The most rewarding travel experiences are often done on foot. Our planet has a vast array of hiking trails to explore, some of them crisscrossing breathtaking scenery, awe-inspiring culture, or protected wildlife habitats. Here’s the roundup of my 10 favorite day hikes in the world, which all require a sturdy pair of walking boots, a fit condition, and a good amount of preparation.
3. LAGUNA DE LOS TRES, PATAGONIA, ARGENTINA
Taktsang Lhakhang – which translates to “Tiger’s Nest” – is Bhutan’s most iconic landmark, clinging impossibly to a sheer cliff face 900 m (2955 ft) above the valley floor. The temple is cloaked in myth, illustrating the sacred tales of Guru Padmasambhava, the source of Buddhism in Bhutan.
Legend has it that the Guru flew from Tibet on the back of a mystical tigress and landed on a steep cliff to meditate in a cave. In the late 17th century, the monastery was constructed around the cave by Gyalse Tenzin Rabgye, who was universally believed to be the reincarnation of the Guru. The complex is open to visitors and can be reached by a four-hour scenic hike through a beautiful, shady pine forest.
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Trolltunga is no doubt one of the most awe-inspiring cliffs in Norway, situated about 1100 m (3280 ft) above sea level and hovering some 700 m (2300 ft) above Lake Ringedalsvatnet. At the western edge of the Hardangervidda mountain plateau and near the town of Odda, Trolltunga (the troll’s tongue) and the valley below was carved out by an icecap that covered most of Scandinavia during a series of ice ages.
Every year, travelers from all over the world come here to do the hike and get a picture of themselves on or in front of the world-famous cliff. The hike is long and demanding both physically and mentally, but you will be rewarded with magnificent views.
The incredibly scenic Kalalau trail runs for 11 mi (18 km) along our planet’s most spectacular stretch of coastline: the Na Pali Coast on the Hawaiian island of Kauai. It provides the only land access to the legendary Kalalau Valley. Expert hikers can complete the roundtrip trek in a day, but the average hiker prefers to camp along the trail and complete it in 2 days.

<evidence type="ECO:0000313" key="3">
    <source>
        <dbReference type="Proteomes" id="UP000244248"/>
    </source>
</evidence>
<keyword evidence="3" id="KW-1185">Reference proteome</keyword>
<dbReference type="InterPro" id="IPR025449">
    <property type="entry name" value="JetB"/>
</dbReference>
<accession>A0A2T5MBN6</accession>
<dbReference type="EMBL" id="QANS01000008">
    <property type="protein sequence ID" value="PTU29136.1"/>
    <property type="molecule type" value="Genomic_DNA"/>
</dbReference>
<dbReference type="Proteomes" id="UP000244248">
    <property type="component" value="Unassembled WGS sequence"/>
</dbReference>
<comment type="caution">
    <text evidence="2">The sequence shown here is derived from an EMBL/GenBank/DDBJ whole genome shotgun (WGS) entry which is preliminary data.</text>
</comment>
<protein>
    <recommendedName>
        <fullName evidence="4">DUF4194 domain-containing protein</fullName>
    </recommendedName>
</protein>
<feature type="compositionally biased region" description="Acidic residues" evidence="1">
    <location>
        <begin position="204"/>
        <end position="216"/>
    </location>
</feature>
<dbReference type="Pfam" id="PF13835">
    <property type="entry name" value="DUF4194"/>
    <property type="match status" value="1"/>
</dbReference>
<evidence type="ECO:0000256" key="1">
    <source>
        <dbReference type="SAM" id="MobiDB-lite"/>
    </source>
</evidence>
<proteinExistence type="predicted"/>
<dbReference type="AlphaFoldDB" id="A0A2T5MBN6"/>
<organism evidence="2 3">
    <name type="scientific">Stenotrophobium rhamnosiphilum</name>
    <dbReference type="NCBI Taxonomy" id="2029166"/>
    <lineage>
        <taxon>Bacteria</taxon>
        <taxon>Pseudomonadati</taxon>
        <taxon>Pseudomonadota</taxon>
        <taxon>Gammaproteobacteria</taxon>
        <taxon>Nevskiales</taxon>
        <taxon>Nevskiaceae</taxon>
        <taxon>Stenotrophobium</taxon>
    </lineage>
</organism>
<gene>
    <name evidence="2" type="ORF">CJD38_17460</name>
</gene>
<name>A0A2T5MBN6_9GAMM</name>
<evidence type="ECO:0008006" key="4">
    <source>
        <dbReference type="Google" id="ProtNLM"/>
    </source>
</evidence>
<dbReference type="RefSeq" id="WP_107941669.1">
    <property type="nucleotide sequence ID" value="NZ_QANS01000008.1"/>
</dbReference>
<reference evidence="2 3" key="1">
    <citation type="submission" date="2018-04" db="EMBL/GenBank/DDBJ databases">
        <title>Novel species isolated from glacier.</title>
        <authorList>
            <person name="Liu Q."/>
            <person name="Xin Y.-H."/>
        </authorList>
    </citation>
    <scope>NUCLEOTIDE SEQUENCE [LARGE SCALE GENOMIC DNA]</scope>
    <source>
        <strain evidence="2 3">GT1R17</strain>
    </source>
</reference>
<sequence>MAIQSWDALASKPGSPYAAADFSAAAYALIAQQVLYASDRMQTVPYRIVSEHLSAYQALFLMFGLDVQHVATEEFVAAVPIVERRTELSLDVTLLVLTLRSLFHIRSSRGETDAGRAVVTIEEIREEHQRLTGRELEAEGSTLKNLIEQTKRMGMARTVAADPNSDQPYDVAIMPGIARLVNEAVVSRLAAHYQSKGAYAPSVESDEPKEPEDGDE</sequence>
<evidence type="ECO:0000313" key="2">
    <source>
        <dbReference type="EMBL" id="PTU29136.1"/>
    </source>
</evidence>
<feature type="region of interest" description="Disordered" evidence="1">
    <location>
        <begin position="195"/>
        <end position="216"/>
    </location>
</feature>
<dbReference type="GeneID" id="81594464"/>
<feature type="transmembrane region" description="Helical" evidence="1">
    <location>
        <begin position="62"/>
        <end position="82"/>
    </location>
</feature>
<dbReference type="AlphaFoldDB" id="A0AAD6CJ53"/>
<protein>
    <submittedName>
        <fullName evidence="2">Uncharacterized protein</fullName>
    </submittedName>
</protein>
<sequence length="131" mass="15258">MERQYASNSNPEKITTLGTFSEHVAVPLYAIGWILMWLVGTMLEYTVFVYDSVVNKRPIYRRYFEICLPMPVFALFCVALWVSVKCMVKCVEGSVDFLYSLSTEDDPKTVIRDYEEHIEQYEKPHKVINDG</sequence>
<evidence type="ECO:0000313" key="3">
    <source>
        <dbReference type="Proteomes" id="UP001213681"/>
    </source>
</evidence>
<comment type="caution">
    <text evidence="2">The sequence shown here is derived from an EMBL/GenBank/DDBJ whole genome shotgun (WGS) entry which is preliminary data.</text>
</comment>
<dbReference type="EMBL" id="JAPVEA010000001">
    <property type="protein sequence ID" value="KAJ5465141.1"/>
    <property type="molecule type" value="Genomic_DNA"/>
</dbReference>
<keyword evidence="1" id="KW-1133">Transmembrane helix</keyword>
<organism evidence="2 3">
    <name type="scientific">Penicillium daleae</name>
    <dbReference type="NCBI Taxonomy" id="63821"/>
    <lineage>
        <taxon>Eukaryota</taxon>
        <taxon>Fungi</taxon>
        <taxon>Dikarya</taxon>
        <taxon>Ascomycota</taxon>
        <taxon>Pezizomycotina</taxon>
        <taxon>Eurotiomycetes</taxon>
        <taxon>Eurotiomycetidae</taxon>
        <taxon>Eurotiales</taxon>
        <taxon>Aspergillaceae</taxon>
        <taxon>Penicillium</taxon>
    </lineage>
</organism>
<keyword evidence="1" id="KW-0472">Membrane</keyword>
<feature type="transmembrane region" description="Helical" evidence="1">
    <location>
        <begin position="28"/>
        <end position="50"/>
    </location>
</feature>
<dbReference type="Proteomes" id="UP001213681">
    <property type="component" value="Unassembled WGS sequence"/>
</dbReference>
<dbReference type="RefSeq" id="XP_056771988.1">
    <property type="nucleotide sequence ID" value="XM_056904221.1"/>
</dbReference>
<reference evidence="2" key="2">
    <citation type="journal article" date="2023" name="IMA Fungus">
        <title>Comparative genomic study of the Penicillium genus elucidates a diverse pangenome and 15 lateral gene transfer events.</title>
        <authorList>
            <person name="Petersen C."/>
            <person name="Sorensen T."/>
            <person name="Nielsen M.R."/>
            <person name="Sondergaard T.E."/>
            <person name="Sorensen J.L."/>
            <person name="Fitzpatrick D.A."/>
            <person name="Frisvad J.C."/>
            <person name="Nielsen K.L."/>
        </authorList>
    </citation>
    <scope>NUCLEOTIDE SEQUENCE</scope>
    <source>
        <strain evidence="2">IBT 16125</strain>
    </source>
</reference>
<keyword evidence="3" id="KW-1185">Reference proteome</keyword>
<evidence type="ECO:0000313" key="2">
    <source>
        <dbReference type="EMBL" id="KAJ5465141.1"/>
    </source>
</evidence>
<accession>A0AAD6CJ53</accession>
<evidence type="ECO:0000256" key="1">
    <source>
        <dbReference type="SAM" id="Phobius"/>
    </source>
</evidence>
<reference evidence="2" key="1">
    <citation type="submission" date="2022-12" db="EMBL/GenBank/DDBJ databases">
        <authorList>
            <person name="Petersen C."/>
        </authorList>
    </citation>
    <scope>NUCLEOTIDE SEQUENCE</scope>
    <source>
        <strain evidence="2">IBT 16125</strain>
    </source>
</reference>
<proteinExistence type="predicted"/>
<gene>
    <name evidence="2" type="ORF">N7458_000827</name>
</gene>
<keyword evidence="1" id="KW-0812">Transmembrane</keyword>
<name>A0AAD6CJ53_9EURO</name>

Most people on the trail though are day hikers that don’t ever make it all the way out to Kalalau, only exploring the scenic first 2 mi (3 km) of the trail, from Kee Beach to Hanakapiai Beach (4 mi or 6 km round trip). Take care though as some of the trail’s eroded areas are very narrow and pass along cliffs that are hundreds of feet high.
7. TABLE MOUNTAIN, SOUTH AFRICA
Flat-topped Table Mountain is the most iconic landmark of Cape Town, and it’s also Africa’s most photographed attraction. From the top, you can enjoy tremendous 360-degree views of the city, Table Bay, the Atlantic seaboard, the nearby mountain peaks, and the rest of the Table Mountain National Park.
There are more than 300 trails up and down the mountain, with my favorite being the Skeleton George hike. Starting in the Kirstenbosch Gardens, the Skeleton Gorge hike takes you through the shaded, indigenous forest up the eastern slopes of Table Mountain, and summits at Maclear’s Beacon, the highest point on Table Mountain, 1086 m (3562 ft) above sea level.
6. FIMMVORDUHALS, ICELAND
“Fimmvörðuháls” is the most beautiful hiking trail in Iceland and a great destination for people into photography. Located in South Iceland, the 25 km (15 mi) hike is part of the highly popular, multi-day Laugavegur trail, and runs between the Eyjafjallajokull and Myrdalsjokull Glaciers. The trail recently received worldwide attention after a Fimmvörðuháls eruption was caused by the infamous Eyjafjallajokull Volcano.